I think it was sometime in 2012 I was invited to speak during an evening, student-led, chapel service at the conservative Christian college from which I graduated. This was about 7 years since I had graduated, so the current students didn’t know me, but some of my friends were on staff and many of the professors remembered me. I had been student body president and very involved in campus life while in college. I had also worked on staff as a Resident Director for two years after graduating. Although I had changed a lot since my college days, it still felt like a homecoming.
I was invited to speak by a friend who was on staff with the campus ministry department. He had heard me speak in another venue about faith and identity and thought it would be a good message for the students. I was looking forward to the opportunity because I felt like I could say things that would challenge the students who thought they had all the good Christian answers.
By Chude Allen and Rachel Stoltzfus
On June 9, 1964 I stood in front of the pews of an Episcopal church in a small town in Pennsylvania. I was about to go to Mississippi to be a freedom school teacher as part of what is now called Freedom Summer. I asked the parishioners for donations and their prayers.
When I was in Mississippi I wrote my parents that when I returned I wanted to speak again in the church, that I believed God would speak through me. My minister, however, would not allow me to speak during a service, only in the parish hall at an evening educational. Today is only the second time ever I have spoken during worship. Of course Spirit does not only appear in places of worship, but there was and is a power that comes when we join together in acknowledgement of something greater than ourselves.
By Joanna Lawrence Shenk
Today I want to pick up where we left off last week with these words at the end of Sheri’s sermon: “In our present time, when paranoid kings rule, and when the life of the planet is literally at stake, I think it is more important than ever that we come together to listen for the Spirit and to seek the Spirit’s guidance.”
She continued, “I think we need more than our conscious intellect, our rational mind, to get ourselves out of this mess we are in. I think we need to hear the Spirit’s voice in many ways, new ways, perhaps ways we haven’t been as attentive to before, as we observe the glimmers of light that have appeared in the dark and move toward them, together.”
What does it mean to listen for the Spirit and seek the Spirit’s guidance? How do we do this with more than our rational mind? What might the Spirit illuminate and how will we respond in this season of Epiphany?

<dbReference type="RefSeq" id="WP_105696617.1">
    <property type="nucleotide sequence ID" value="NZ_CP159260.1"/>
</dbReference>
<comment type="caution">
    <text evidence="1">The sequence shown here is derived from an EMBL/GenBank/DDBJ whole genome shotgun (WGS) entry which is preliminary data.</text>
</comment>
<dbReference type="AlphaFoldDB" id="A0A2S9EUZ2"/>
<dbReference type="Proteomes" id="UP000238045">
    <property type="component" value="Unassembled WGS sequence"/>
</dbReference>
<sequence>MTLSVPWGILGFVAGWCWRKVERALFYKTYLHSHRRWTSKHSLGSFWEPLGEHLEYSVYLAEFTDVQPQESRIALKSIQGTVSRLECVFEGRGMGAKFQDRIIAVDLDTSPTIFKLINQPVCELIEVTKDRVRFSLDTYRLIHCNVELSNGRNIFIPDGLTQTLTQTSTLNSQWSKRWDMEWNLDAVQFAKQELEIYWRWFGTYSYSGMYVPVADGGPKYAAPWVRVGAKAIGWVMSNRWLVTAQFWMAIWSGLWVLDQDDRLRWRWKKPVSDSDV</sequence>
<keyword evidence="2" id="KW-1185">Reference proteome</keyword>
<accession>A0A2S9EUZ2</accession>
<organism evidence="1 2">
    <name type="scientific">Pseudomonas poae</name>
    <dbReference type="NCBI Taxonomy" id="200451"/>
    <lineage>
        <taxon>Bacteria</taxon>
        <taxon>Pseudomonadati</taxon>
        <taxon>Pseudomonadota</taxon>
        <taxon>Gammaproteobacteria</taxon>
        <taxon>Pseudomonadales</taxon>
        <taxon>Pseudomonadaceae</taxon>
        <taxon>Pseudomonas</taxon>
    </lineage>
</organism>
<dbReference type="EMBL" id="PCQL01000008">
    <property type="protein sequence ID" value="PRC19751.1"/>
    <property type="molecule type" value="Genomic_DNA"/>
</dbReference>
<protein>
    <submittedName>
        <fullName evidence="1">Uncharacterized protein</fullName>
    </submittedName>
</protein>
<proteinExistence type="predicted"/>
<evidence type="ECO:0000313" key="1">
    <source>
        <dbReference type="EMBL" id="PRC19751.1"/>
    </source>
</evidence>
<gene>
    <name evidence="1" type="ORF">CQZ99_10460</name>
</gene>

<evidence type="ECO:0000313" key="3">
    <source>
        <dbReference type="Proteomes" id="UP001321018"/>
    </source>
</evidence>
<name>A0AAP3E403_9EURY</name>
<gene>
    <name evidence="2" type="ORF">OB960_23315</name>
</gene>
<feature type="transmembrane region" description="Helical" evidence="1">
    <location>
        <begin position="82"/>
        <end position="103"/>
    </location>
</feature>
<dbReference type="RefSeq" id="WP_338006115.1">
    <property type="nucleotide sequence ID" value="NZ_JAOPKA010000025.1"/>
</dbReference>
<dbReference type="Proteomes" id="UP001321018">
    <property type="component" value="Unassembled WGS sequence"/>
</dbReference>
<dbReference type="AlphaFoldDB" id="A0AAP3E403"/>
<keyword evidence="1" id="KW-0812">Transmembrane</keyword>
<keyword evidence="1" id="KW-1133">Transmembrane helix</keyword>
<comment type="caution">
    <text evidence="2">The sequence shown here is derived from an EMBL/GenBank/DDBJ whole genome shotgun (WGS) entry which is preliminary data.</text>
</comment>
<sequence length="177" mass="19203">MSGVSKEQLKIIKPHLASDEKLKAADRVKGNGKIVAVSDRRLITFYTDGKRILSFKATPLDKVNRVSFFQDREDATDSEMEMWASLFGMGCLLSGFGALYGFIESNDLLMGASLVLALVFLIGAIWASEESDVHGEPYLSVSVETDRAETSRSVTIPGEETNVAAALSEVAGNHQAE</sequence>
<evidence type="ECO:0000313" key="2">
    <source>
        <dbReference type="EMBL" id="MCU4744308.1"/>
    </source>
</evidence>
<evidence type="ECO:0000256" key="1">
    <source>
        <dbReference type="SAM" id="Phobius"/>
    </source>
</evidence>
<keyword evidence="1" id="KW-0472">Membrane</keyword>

Psalm 72:1-7, 10-14; Matthew 2:1-12
While watching the movie “Bohemian Rhapsody” a few months ago — a biopic about Freddie Mercury, the lead singer of “Queen,” my absolutely favorite rock group in high school and still to this day — I found out that his family were Zoroastrians, a religion that I thought had disappeared a few hundred years ago. Come to find out it hasn’t, and, indeed, California has one of the largest concentrations of Zoroastrians outside of Iran and India.
Third Sunday of Advent: Dreams, Signs and Wonders
I was talking to one of you the other day about beloved Christmas traditions we had growing up. I mentioned the Christmas pageant the Sunday School kids from my church would do every year. I made it my mission in life to be chosen as Mary when I was in the 6th grade. Only 6th grade girls could be Mary, which gave me time to study the situation. I gradually learned that you had to have long hair to be chosen as Mary, and preferably your had to have blonde or light brown hair, which is just so wrong. I had light brown hair, which I started growing long in the 4th grade and — voila! — I was Mary in the 6th grade Christmas pageant.
That was probably the last time I wanted to be Mary. As a budding feminist, I associated Mary with a gentleness and meekness that I did not wish to emulate. She was portrayed as this sort of empty vessel with little to no will of her own. Who wanted that? When I was doing my masters in feminist liberation theology, I and my classmates would roll our eyes whenever someone mentioned Mary’s reply to the angel Gabriel, when informed that she was about to conceive the Messiah: “Here I am, the servant of God; let it be with me according to your word.” We saw this as the epitome of what feminist theologian Mary Daly called the “totaled woman.”
Second Sunday of Advent: “Dreams, Signs and Wonders”
For four years while Jerome was getting his Ph.D., we lived on the grounds of and worked at Piedmont Community Church. One of our co-workers had these things she’d say over and over again — many of us do — and one of them was this thing she’d always say whenever we were talking about solid, dependable, ordinary folks who were respected by others. She’d say, “They’re good people. Good people.” You might be charismatic or rich or incredibly talented. You might be a CEO (there were plenty of them in Piedmont) or a high-powered attorney in San Francisco, but only a certain type of person earned the title “good people” from my co-worker. It was her highest praise.
Zechariah and Elizabeth are “good people.” The author of Luke goes out of his way to establish their “good people” cred. They “lived blamelessly,” says the text, which meant they kept all 613 mitzvoth or commandments of the Jewish faith. What’s more, Zechariah is a priest and Elizabeth is a descendent of priests. Elizabeth shares the same name as that of the wife of Aaron, Israel’s first priest. This might all sound rather “posh,” as the Brits would say, but it wasn’t. There were supposedly 18,000 priests in Israel at this time, divided up in 24 different sections. There were so many priests that each priest was only on “active duty” two separate weeks a year at the Temple in Jerusalem. These priests were like reserve foot soldiers — set aside for intermittent service, respected but not particularly distinguished.